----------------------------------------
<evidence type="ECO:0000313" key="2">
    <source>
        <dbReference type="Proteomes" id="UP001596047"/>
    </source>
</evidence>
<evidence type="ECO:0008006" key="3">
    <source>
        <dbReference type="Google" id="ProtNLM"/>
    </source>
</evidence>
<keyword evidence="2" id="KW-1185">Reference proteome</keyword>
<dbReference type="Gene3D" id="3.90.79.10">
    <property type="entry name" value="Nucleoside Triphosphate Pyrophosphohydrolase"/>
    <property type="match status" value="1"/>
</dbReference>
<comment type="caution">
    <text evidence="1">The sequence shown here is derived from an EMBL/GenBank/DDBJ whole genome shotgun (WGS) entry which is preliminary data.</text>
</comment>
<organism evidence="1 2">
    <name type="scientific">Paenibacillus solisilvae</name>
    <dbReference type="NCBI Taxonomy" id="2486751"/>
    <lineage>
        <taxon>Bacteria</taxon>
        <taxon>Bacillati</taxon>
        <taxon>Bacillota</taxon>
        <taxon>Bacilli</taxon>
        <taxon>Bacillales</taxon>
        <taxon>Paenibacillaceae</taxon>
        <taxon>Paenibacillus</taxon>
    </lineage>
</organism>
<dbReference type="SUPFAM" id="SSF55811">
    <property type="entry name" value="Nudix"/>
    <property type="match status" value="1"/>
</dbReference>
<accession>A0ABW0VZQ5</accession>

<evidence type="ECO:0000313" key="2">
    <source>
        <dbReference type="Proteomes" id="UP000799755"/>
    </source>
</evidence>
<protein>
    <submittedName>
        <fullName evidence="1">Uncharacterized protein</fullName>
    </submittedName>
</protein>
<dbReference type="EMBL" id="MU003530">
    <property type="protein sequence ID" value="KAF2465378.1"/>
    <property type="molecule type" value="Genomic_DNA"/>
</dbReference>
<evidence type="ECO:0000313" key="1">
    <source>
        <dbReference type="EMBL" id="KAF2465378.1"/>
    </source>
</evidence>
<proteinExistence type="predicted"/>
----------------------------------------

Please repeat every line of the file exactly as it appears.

<evidence type="ECO:0000313" key="2">
    <source>
        <dbReference type="Proteomes" id="UP001596047"/>
    </source>
</evidence>
<evidence type="ECO:0008006" key="3">
    <source>
        <dbReference type="Google" id="ProtNLM"/>
    </source>
</evidence>
<keyword evidence="2" id="KW-1185">Reference proteome</keyword>
<dbReference type="Gene3D" id="3.90.79.10">
    <property type="entry name" value="Nucleoside Triphosphate Pyrophosphohydrolase"/>
    <property type="match status" value="1"/>
</dbReference>
<comment type="caution">
    <text evidence="1">The sequence shown here is derived from an EMBL/GenBank/DDBJ whole genome shotgun (WGS) entry which is preliminary data.</text>
</comment>
<organism evidence="1 2">
    <name type="scientific">Paenibacillus solisilvae</name>
    <dbReference type="NCBI Taxonomy" id="2486751"/>
    <lineage>
        <taxon>Bacteria</taxon>
        <taxon>Bacillati</taxon>
        <taxon>Bacillota</taxon>
        <taxon>Bacilli</taxon>
        <taxon>Bacillales</taxon>
        <taxon>Paenibacillaceae</taxon>
        <taxon>Paenibacillus</taxon>
    </lineage>
</organism>
<dbReference type="SUPFAM" id="SSF55811">
    <property type="entry name" value="Nudix"/>
    <property type="match status" value="1"/>
</dbReference>
<accession>A0ABW0VZQ5</accession>

<evidence type="ECO:0000313" key="2">
    <source>
        <dbReference type="Proteomes" id="UP000799755"/>
    </source>
</evidence>
<protein>
    <submittedName>
        <fullName evidence="1">Uncharacterized protein</fullName>
    </submittedName>
</protein>
<dbReference type="EMBL" id="MU003530">
    <property type="protein sequence ID" value="KAF2465378.1"/>
    <property type="molecule type" value="Genomic_DNA"/>
</dbReference>
<evidence type="ECO:0000313" key="1">
    <source>
        <dbReference type="EMBL" id="KAF2465378.1"/>
    </source>
</evidence>
<proteinExistence type="predicted"/>